his sliced clearance.
Leeds soon rallied, and Peacock
came close to steering home Collins' free kick after 18 minutes
with Storrie and Johanneson
But it soon became very clear that this was not to be a flowing
game as the teams dug in for trench warfare. Stiles played sweeper
for the Red Devils, while Reaney, Bremner and Hunter seemed to
be chiefly concerned with preventing Best, Law and Charlton from
making any positive contribution. Throughout, there was little
time or space allowed for anybody to get control of the game or
display any skill. When a player attempted to do so, they were
quickly left in no doubt that savage retribution would be swiftly
forthcoming for their impudence.
In an ugly first half Leeds restricted themselves for the most
part to launching long range free kicks high into the Manchester
goal area for Peacock, Charlton and Bell to contest. Unfortunately
for them, goalkeeper Pat Dunne had an exemplary game and dealt
expertly with everything coming his way.
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When the Peacocks tried a more cultured approach, feeding Giles
and Johanneson on the flanks, both men were brutally dealt with,
Stiles being the main enforcer. It was no surprise that there
was not a goal to show for all the effort at the interval.
Things degenerated even more in the second half, with Stiles
and Crerand leaving Johanneson a limping passenger, while Bremner
did the same to Best. With Peacock well checked by Foulkes, and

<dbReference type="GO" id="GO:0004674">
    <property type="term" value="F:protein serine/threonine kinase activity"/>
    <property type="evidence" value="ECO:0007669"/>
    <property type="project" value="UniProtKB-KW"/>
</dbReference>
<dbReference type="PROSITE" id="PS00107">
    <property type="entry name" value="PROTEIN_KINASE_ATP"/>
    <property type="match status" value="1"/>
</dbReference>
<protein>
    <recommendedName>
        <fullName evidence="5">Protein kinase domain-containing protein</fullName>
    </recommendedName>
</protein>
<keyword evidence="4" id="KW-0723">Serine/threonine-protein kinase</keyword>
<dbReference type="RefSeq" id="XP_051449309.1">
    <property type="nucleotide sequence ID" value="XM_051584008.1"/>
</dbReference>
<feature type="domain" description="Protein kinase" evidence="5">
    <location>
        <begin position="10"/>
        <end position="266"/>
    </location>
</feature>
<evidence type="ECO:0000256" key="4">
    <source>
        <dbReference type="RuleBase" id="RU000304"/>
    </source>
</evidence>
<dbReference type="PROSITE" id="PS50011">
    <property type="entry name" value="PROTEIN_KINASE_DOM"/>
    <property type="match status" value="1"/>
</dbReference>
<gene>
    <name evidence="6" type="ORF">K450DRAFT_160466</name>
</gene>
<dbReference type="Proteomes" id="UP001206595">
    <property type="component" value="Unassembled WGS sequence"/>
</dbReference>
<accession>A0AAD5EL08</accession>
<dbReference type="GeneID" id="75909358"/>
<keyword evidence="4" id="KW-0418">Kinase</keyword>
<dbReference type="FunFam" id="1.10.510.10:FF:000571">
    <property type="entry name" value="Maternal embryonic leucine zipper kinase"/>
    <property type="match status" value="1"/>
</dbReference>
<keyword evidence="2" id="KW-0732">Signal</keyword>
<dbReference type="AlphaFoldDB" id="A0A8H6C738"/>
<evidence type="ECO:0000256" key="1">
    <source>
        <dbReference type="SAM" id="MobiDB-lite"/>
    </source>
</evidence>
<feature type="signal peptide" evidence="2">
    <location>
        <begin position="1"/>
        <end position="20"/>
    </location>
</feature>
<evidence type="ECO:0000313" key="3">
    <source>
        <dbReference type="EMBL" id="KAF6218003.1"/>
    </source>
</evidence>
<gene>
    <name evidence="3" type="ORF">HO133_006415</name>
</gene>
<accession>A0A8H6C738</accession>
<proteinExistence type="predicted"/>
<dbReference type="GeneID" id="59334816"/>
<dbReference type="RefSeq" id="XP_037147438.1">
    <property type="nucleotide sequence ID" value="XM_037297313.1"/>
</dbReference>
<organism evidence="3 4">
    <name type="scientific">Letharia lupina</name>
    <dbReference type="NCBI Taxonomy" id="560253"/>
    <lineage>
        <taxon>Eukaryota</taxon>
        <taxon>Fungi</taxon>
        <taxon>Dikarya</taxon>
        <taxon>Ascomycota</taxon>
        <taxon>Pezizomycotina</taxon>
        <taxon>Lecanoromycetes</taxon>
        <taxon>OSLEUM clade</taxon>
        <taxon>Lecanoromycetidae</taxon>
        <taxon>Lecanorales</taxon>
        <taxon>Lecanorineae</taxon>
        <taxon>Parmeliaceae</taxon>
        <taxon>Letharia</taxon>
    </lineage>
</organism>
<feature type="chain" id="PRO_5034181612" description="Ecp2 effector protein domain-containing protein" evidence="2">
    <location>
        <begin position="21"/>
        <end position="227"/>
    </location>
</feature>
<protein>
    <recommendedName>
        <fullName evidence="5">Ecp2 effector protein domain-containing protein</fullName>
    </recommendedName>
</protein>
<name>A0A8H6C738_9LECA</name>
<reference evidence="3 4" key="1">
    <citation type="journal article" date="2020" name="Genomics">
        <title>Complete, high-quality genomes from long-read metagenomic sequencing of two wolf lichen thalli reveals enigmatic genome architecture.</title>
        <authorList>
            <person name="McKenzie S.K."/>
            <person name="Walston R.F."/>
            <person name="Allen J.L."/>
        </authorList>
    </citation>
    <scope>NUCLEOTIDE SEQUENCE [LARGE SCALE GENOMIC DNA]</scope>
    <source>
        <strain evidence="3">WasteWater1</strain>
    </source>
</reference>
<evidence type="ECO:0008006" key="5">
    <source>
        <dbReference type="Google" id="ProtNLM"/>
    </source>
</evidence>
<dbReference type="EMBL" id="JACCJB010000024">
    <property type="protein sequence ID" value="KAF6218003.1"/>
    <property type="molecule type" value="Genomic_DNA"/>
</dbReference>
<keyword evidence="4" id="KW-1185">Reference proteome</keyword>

Law and Bobby Charlton more concerned with demonstrating their
tackling than attacking flair, the game slumped into a messy,
undisciplined struggle for survival.
Stiles and Law were booked for bad fouls on Johanneson and Bell,
and the only surprise was that more players were not cautioned
or even dismissed.
There was one particular clash after an hour that transcended
everything that had gone before and referee Dick Windle clearly
bottled it, declining to take the action that was required to
get the game under control. Denis Law went chasing after Jack
Charlton, seemingly intent on making a point. He caught up with
the centre-half and blocked him forcefully. Charlton lost control
of his temper and fists started flying. The flare up was the signal
for the pent up anger of all the warriors to be vented, and players
from both sides piled in. Crerand and Bremner clashed violently
and Stiles and Hunter had to be physically separated.
It was several minutes before calm was restored, with Law's shirt
torn to shreds and left hanging loosely from his shoulder for
the rest of the contest. The tussle had resembled a full-scale
public house brawl. Windle took no action, choosing only to tick